Is it wise to drill for oil, gas off N.C. coastline?

In a time of high gasoline prices, Republican candidates at all levels have been successful in making a powerful political issue of lifting a federal ban on drilling for oil and gas off our coastline.

Never mind that there is no credible evidence exploration off the N.C. coast will have any significant impact on gasoline prices in the foreseeable future – and certainly not during the tenure of those running for office on a Drill Now platform. And never mind that a wholesale embrace of the Drill Now argument would do nothing to help wean the United States from dependence on foreign oil.

Still, a lot of candidates have bought the argument that consumer disgust over high fuel prices is so potent that even common-sense opposition to drilling in inappropriate places has faded. In Washington, House Speaker Nancy Pelosi has told fellow Democrats they're free to embrace the Drill Now philosophy. And in North Carolina, Lt. Gov. Bev Perdue, the Democratic nominee for governor, has softened her stance on drilling after getting beat up on the issue by Republican nominee Pat McCrory.

She said earlier she was “100 percent opposed” to drilling but more recently said she wants to hear first from independent experts about offshore drilling.

We're not disturbed that Lt. Gov. Perdue may change her mind on an important issue. We think it's a sign of intellectual constipation when any politician takes a rigid stand and won't consider any additional information they didn't previously have – whether it's on energy policy or any other.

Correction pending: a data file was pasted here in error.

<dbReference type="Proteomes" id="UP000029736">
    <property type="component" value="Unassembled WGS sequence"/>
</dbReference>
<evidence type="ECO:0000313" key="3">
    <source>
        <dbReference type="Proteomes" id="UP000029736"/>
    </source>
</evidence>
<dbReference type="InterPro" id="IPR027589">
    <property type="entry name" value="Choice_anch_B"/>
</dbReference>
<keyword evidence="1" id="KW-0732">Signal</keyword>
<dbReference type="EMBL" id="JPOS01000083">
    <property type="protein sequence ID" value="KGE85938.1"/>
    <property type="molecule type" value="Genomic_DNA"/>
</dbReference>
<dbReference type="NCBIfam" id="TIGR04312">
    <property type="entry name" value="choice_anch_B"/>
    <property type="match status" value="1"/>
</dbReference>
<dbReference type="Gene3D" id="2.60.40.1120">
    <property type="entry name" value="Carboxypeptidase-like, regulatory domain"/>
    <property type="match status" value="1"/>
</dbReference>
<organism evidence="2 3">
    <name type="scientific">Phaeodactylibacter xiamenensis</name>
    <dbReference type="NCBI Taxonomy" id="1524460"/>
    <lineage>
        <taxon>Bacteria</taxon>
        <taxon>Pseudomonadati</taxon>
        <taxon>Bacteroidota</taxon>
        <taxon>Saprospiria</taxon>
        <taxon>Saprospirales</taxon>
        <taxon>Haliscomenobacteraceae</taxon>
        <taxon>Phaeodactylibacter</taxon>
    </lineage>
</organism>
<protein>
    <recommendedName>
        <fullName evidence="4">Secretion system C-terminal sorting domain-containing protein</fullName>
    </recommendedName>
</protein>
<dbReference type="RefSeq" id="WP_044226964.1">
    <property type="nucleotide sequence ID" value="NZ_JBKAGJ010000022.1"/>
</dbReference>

But we do think she was right on the question of exploring for oil or gas off our coast. While the record of offshore drilling is much better than it once was, the opportunity for accidents while drilling, transporting or processing oil poses an unacceptable threat to an already battered coastal ecology.

A new examination of the potential consequences may be helpful. And it's worth remembering that's essentially what one of Mr. McCrory's supporters, former Gov. Jim Martin, did when he was governor in the 1980s. Mr. Martin was against drilling by Mobil Oil without an environmental impact statement and pulled together a working group to examine drilling issues. He later signed an agreement calling for a study that wouldn't take as long, but ultimately Gov. Martin and President George H.W. Bush both opposed offshore drilling because of the danger to these shores.

Study drilling, yes, but also study this: Is the dim prospect of cheaper gas more important than the health of the N.C. coast?